How is this different than Revenue Operations in 2020?
If you’re familiar with our RevOps content, we spent a lot of the second half of last year talking about the importance of having a complete, holistic understanding of the buyer journey. For many B2B SaaS companies, this could be interpreted as having a journey map and defined pipeline stages.
While those are important things to have, they’re not going to give you the full picture you need to commit to truly customer-focused operations. Why? Because often, B2B companies and revenue operations teams are too caught up in what the buyer journey looks like internally rather than what their customers are actually thinking, feeling, and doing.
Focus on finding gaps as the basis for your revenue operations strategy.
We’re calling it now: 2021 is the year of gap-first revenue operations. That is, if we have anything to say about it.
When working with clients in the B2B SaaS space, one of the first things we do is get together with their revenue team and establish a baseline as to everyone’s understanding of the buyer journey, where they think gaps currently exist, and how their operational work is being prioritized. During this process, which we call RevOps Fundamentals, we’re able to shine a light on blind spots and come up with a preliminary list of known knowns and known unknowns.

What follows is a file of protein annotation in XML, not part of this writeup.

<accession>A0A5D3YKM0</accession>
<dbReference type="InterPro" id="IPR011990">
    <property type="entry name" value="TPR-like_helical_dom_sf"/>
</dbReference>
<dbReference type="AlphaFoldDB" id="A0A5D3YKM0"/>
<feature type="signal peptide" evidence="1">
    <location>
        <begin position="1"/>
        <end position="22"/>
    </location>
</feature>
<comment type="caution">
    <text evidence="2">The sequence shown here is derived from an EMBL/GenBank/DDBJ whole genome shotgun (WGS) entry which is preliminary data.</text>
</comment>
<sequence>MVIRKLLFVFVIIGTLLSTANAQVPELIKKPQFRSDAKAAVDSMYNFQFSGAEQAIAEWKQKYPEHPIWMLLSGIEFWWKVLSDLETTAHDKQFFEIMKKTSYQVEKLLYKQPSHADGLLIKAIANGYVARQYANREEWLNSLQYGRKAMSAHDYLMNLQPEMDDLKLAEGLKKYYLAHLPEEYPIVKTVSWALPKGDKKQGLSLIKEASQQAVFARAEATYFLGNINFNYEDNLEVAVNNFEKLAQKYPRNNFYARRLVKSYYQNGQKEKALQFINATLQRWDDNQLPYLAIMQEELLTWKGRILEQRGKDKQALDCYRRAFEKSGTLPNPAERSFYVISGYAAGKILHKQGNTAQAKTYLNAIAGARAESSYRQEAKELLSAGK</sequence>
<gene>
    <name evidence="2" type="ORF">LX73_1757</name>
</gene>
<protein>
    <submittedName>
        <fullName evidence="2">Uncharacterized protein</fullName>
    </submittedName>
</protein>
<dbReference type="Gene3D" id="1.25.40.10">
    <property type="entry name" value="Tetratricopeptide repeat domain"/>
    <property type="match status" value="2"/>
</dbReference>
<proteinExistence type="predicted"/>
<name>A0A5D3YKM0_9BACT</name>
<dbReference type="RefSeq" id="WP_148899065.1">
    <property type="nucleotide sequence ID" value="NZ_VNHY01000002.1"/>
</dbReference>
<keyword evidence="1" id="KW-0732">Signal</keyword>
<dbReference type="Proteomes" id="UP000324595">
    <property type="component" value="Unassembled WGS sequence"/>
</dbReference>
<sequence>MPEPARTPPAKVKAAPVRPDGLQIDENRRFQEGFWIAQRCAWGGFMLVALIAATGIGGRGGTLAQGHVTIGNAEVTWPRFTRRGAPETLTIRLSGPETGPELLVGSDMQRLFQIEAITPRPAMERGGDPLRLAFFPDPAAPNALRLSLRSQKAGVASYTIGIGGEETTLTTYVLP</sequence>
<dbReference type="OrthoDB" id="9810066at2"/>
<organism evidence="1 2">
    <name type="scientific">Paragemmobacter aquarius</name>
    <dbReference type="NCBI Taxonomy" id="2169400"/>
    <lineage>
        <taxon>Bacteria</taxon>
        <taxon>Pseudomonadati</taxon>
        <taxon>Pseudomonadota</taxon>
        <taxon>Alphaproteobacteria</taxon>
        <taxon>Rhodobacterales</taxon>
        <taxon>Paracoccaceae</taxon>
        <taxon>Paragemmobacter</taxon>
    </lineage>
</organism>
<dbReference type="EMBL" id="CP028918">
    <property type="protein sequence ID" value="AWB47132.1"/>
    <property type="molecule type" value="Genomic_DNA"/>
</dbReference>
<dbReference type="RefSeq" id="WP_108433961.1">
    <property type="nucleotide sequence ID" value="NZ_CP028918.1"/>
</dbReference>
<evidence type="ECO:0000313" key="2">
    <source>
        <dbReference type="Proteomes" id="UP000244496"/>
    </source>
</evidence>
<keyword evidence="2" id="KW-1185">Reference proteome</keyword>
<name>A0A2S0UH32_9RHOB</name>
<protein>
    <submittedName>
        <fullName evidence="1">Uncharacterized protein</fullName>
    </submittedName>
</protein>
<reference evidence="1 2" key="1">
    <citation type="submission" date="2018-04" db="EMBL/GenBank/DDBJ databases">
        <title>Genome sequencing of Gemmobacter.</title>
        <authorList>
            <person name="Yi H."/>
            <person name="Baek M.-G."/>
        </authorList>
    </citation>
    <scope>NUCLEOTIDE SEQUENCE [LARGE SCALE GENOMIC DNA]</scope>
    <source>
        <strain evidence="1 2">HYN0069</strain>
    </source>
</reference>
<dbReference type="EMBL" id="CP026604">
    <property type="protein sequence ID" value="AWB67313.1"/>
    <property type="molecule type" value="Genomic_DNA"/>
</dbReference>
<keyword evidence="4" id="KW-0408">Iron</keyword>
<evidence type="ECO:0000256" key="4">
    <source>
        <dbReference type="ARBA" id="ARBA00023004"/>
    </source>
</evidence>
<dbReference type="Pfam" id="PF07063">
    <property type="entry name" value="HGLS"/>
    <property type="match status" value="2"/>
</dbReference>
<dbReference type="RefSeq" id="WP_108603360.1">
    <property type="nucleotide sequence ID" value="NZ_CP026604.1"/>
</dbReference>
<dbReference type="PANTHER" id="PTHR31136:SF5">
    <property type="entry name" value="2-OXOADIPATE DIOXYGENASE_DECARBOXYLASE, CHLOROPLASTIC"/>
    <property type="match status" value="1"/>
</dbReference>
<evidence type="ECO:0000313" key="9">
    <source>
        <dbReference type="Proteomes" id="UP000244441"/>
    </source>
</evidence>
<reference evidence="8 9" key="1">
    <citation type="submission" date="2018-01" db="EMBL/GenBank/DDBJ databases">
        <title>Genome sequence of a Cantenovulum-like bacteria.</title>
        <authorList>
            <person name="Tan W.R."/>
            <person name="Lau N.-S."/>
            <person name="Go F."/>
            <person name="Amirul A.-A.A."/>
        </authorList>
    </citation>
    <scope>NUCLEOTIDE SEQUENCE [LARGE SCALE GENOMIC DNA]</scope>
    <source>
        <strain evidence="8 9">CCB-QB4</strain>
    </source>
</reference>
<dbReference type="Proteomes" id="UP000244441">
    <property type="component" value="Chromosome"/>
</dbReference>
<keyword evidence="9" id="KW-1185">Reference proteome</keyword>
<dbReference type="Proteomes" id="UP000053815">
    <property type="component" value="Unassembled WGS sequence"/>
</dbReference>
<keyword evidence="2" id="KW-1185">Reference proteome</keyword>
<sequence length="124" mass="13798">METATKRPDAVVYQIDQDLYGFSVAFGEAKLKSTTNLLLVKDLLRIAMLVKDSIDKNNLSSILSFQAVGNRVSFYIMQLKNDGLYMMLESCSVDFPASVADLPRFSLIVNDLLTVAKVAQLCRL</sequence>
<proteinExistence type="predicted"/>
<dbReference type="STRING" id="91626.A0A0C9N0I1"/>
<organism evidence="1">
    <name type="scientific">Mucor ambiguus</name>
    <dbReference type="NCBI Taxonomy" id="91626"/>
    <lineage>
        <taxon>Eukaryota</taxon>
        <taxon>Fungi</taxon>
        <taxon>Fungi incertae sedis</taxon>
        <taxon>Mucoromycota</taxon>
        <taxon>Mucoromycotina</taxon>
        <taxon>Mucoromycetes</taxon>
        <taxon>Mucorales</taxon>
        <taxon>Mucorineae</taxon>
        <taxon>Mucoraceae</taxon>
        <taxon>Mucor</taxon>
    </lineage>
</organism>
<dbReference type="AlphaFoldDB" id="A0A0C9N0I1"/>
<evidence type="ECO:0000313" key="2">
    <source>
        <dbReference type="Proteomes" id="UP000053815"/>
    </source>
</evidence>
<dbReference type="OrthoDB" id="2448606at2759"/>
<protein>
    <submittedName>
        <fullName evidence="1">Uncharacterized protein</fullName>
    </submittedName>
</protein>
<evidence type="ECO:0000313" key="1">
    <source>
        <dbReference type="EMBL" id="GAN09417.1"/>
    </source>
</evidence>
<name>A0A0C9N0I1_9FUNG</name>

Known Knowns: This term might constantly get flagged as a typo, but it’s not. In design thinking, this is what you call things that you know are causing problems and that you have enough information about to start working towards a solution.
Known Unknowns: These are the gaps that you’ll often come across where, while you know a gap exists, you still don’t know the ‘why?’ behind it. This means you’ll need to dig more deeply into the problem space (usually through durability testing) in order to get to the point where you’re ready to start talking about solutions.
Adjust the lens your revenue operations teams looks through.
The way the B2B SaaS industry looks at Revenue Operations today is very different from how they looked at it back in, say, 2018. (While that may feel like ten years ago, it was actually only 3)
It’s important to point out that it wasn’t the Revenue Operations methodology itself that’s changed, but rather the lens through which companies look at it.
The same is true about your company’s operational strategy. It’s possible that in adopting a gap-first strategy, your revenue team will still be doing the same work; however, they’ll have a better understanding of the problems they’re solving and why it’s so important to solve them.
When we talk about prioritizing customer-based gaps, it’s not to say that intuition and experience should be ignored. It’s much less about the way the gap is realized and more about understanding how it’s affecting your customers and how it should be prioritized based on its impact to the buying experience.
The best way to validate your work & quantify its impact
It’s no secret that people are motivated by results. As such, it’s not uncommon to get pushback when we wax poetic about this kind of strategy that doesn’t always lend itself to knee-jerk reactions to every problem that arises.
After all, it’s nice to feel like you’re acting on things quickly. It makes challenging situations feel more controllable; however, that doesn’t mean it’s always the right thing to do for your business. That’s the power of gap-first thinking: it provides a way to validate those intuition and experience-based gaps, quantify the impact they’re having, and determine their priority that way.
Everything we do as operators is much more impactful when it’s well-supported by data and a solid understanding of the “why?” behind it.